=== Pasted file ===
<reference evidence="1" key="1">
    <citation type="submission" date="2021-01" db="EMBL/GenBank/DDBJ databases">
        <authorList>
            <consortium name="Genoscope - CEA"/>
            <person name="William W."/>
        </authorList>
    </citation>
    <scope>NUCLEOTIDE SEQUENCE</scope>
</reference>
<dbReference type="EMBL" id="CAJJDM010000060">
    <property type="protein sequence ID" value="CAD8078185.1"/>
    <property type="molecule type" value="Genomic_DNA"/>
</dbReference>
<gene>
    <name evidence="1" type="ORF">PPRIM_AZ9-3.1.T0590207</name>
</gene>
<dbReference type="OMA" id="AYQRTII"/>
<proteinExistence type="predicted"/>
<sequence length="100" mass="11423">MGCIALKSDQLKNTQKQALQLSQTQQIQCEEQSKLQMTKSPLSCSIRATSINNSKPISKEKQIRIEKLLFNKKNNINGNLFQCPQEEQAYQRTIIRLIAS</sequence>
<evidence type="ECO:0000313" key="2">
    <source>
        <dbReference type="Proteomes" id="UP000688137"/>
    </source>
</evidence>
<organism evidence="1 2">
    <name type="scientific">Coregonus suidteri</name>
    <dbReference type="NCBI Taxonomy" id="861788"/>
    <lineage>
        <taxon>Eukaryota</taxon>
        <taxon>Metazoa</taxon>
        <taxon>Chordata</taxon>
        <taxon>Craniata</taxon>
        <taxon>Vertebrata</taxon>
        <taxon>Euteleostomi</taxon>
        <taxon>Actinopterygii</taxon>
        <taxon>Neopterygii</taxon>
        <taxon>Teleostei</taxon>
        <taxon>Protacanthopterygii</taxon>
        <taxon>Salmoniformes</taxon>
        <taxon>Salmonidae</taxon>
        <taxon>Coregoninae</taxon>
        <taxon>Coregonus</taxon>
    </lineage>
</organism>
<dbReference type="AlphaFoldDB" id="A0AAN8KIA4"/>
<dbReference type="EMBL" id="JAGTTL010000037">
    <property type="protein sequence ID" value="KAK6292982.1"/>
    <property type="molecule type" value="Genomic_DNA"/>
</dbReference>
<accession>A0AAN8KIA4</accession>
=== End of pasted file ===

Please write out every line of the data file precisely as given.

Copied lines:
<reference evidence="1" key="1">
    <citation type="submission" date="2021-01" db="EMBL/GenBank/DDBJ databases">
        <authorList>
            <consortium name="Genoscope - CEA"/>
            <person name="William W."/>
        </authorList>
    </citation>
    <scope>NUCLEOTIDE SEQUENCE</scope>
</reference>
<dbReference type="EMBL" id="CAJJDM010000060">
    <property type="protein sequence ID" value="CAD8078185.1"/>
    <property type="molecule type" value="Genomic_DNA"/>
</dbReference>
<gene>
    <name evidence="1" type="ORF">PPRIM_AZ9-3.1.T0590207</name>
</gene>
<dbReference type="OMA" id="AYQRTII"/>
<proteinExistence type="predicted"/>
<sequence length="100" mass="11423">MGCIALKSDQLKNTQKQALQLSQTQQIQCEEQSKLQMTKSPLSCSIRATSINNSKPISKEKQIRIEKLLFNKKNNINGNLFQCPQEEQAYQRTIIRLIAS</sequence>
<evidence type="ECO:0000313" key="2">
    <source>
        <dbReference type="Proteomes" id="UP000688137"/>
    </source>
</evidence>
<organism evidence="1 2">
    <name type="scientific">Coregonus suidteri</name>
    <dbReference type="NCBI Taxonomy" id="861788"/>
    <lineage>
        <taxon>Eukaryota</taxon>
        <taxon>Metazoa</taxon>
        <taxon>Chordata</taxon>
        <taxon>Craniata</taxon>
        <taxon>Vertebrata</taxon>
        <taxon>Euteleostomi</taxon>
        <taxon>Actinopterygii</taxon>
        <taxon>Neopterygii</taxon>
        <taxon>Teleostei</taxon>
        <taxon>Protacanthopterygii</taxon>
        <taxon>Salmoniformes</taxon>
        <taxon>Salmonidae</taxon>
        <taxon>Coregoninae</taxon>
        <taxon>Coregonus</taxon>
    </lineage>
</organism>
<dbReference type="AlphaFoldDB" id="A0AAN8KIA4"/>
<dbReference type="EMBL" id="JAGTTL010000037">
    <property type="protein sequence ID" value="KAK6292982.1"/>
    <property type="molecule type" value="Genomic_DNA"/>
</dbReference>
<accession>A0AAN8KIA4</accession>